Chief:        You’ve been eating too many of those strange mushrooms, and are seeing everything backward.

Shift forward again to our most recent singularity — “the industrial revolution”. It ended in 1918. It was a singularity in ever sense, as explained in “The Singularity in Our Past Light-Cone” by Cosma Shalizi (asst prof of Statistics at Carnegie Mellon). To see its impact, consider life before it reshaped the world: in the late 14th century. Then the English pound was worth 4/5ths of a pound of silver, equivalent to roughly $175 today. When reading this, remember that the median household income in the US is now $52,000.

“What was 14th century money worth in today’s dollars? That’s tricky, because it depends on what you were buying. In the second half of the 14th century, a pound sterling would support the lifestyle of a single peasant laborer for half a year {$350/yr}, or that of a knight for a week {$9,100/yr}.

“Or it could buy three changes of clothing for a teenage page (underclothes not included), twelve pounds of sugar, a carthorse, two cows, an inexpensive bible, ten ordinary books, rent a craftsman’s townhouse for a year, or hire a servant for six months.

“It should be obvious from the above list that the conversion rate depends a great deal on what you buy. A husbandman or yeoman servant spent most of his budget on food and clothing, which have become relatively cheap since the industrial revolution. For that basket of goods, a pound sterling might buy $300 worth of goods today.

“On the other hand, a knight or noble might spend half of his income on servants, and much of the rest on handmade luxury goods, things that were relatively cheap then and expensive today. For that bundle of goods, a pound might buy $3,000 dollars worth of goods today.”

Future Industry

(3)  The singularities in our future.

We have made great progress. But as Carl Sagan said, science is just a candle in the dark. We stand in a small circle of knowledge surrounded by the greater unknown. Expanding that circle can bring wonders to our descendants as amazing to us as our lives would be to our ancestors.

Although tech progress has slowed during the past few decades, there is no reason to assume that the tools which have brought us this far will fail us in the future. The good news is that a new industrial revolution might have already begun, based on breakthroughs in smart machines, new energy sources, genetic engineering, and new materials. These could produce improvements in living standards as large as those of past revolutions.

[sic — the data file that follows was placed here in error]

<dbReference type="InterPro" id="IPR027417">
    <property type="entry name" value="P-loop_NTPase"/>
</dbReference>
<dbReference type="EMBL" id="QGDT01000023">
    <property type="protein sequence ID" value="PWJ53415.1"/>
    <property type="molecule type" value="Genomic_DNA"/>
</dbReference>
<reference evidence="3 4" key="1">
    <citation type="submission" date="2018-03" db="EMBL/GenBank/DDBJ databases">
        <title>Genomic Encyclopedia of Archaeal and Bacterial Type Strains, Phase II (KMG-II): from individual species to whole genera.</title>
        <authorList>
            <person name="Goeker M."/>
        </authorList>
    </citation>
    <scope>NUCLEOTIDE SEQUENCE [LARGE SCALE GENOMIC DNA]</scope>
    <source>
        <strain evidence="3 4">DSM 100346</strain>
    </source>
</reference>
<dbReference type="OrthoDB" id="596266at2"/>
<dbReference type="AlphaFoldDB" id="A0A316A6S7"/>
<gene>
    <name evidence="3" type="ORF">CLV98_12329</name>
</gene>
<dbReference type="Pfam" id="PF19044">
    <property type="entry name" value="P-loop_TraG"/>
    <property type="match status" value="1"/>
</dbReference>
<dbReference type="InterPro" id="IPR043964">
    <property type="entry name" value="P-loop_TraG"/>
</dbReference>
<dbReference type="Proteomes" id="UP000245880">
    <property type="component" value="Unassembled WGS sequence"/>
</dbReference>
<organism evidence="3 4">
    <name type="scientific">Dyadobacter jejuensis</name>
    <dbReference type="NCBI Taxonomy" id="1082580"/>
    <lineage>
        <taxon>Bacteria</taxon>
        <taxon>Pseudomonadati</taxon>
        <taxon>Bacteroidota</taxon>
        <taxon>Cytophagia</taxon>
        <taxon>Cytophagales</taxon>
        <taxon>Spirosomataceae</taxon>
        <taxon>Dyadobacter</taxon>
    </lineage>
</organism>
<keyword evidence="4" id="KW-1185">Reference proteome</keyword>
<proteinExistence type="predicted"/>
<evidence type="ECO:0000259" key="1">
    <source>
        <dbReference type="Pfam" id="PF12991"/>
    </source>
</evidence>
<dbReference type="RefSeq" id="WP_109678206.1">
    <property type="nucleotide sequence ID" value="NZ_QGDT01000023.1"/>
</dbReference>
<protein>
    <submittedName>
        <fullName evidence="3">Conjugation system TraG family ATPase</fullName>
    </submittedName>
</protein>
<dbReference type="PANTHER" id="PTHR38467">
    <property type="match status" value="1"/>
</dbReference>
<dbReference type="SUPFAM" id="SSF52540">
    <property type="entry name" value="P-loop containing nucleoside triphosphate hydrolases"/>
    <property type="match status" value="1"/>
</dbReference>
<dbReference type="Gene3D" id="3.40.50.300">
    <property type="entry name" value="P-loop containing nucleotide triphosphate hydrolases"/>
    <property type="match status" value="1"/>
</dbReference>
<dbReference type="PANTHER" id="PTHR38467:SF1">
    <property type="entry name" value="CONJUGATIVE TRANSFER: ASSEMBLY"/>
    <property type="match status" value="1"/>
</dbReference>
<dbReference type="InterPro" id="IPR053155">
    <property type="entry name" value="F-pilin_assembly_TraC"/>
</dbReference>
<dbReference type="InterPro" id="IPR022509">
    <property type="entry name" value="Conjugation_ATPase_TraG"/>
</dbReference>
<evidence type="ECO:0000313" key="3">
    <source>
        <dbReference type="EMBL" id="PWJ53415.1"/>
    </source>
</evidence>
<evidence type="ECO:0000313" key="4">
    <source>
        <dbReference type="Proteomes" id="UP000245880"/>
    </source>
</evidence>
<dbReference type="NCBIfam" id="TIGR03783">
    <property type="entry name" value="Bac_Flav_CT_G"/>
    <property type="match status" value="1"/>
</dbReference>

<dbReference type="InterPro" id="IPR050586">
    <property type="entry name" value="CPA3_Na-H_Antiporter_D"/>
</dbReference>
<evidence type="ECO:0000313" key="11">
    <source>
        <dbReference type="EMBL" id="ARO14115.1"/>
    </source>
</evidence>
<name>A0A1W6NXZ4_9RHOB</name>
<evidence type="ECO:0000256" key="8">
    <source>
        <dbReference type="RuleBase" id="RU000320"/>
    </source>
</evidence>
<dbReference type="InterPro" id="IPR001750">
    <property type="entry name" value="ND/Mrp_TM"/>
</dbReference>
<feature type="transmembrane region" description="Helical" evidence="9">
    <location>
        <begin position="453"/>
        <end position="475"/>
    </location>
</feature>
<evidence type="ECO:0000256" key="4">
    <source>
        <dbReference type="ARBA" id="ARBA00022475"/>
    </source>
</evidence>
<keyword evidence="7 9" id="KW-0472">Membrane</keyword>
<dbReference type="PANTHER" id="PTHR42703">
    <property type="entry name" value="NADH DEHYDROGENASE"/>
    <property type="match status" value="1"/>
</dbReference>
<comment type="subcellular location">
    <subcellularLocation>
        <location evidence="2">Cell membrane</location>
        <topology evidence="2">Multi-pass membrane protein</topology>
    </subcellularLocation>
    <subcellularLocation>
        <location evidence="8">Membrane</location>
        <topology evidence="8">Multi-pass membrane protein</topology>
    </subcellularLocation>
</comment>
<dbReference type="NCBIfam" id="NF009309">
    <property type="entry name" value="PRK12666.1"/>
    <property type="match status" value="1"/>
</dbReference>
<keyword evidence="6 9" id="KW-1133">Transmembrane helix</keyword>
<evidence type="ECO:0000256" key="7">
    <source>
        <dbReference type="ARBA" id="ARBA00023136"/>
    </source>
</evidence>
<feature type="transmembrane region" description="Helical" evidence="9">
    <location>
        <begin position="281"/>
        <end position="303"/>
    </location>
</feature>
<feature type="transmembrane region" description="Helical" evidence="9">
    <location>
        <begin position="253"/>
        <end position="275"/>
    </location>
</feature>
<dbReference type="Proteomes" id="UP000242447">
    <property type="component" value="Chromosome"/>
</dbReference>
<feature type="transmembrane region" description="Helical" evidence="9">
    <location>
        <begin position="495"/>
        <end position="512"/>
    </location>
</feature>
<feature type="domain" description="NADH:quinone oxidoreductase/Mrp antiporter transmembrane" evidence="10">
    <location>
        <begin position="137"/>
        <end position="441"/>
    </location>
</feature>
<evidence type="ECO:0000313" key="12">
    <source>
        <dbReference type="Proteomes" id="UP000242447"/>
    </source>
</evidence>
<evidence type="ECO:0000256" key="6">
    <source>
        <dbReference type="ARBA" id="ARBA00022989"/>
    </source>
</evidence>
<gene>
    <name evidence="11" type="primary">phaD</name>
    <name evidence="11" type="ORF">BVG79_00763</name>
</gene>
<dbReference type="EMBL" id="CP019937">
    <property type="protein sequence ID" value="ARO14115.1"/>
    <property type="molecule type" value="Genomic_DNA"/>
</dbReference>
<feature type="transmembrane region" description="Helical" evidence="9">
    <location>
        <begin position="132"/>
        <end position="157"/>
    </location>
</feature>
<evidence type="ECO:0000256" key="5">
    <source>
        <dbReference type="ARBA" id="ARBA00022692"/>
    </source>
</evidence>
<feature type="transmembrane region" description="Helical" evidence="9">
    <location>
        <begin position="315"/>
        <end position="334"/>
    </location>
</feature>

But history shows that technological breakthroughs are not natural. The ancient world had conditions similar to those of pre-modern Europe, yet nothing came of it. To restart growth and avoid a dead end like that of the ancient world, we must re-build our social engines of scientific and technological progress. Schools, universities, the patent office, the government’s R&D agencies — it’s a long list, most of which are neglected in modern America.

Too bad such things are ignored in campaign 2016. Instead we get a circus. But we can change that, if we have the will to do so.

Yes since we found out
Since we found out
That anything could happen
Anything could happen
Anything could happen
Anything could happen
Anything could happen
Anything could happen.

— A powerful insight in Ellie Goulding’s song “Anything Could Happen.”

For More Information

If you liked this post, like us on Facebook and follow us on Twitter. See all posts about the singularity, about secular stagnation, about the new industrial revolution just starting, and especially these…

  1. Has America grown old, and can no longer grow? Or are wonders like the singularity in our future? — About the different kinds of singularities.
  2. Ben Bernanke sees the great slowdown in technological progress.
  3. Do we face secular stagnation or a new industrial revolution?
  4. Looking at technological singularities in our past & future.

Books about the new industrial revolution.

Sngularity sky

America isn’t falling like the Roman Empire. It’s falling like Rome’s Republic.

Summary:  Sunday’s post asked if America is like the late Roman Empire. The good news is that it’s not. The bad news is that in an important sense we’re like the last generations of the Roman Republic. Rome’s people grew weary of carrying the burden of self-government, just as we have. But we can change.

Emperor Octavian.
Emperor Octavian.


The original Star Trek taught us that humanity was not meant for slavery; we always rise up and fight for freedom.  Unfortunately, history shows that rebellions against internal elites are rare. Successful revolutions are still more so (even partial successes, such as France in 1789, are rare). In fact subjects in well-managed societies (e.g., tyrannies, oligarchies) wear the yoke comfortably.

Although democracies (i.e., self-government) are rare, sadly common is evolution in the other direction, the bitter one from citizen to subject. The most famous example is the fall of the Roman Republic, a history familiar to our Founders — who built America on lessons learned from it.

If lose sight of that history America might suffer the same fate. The Roman people grew weary of self-government, of carrying its burden of responsibility and self-discipline. Civil wars determined who would place the bridle on Rome’s people and rule. Christian Meier’s Caesar: A Biography vividly tells the story of the Republic’s last days (I strongly recommend it).

We are following that path.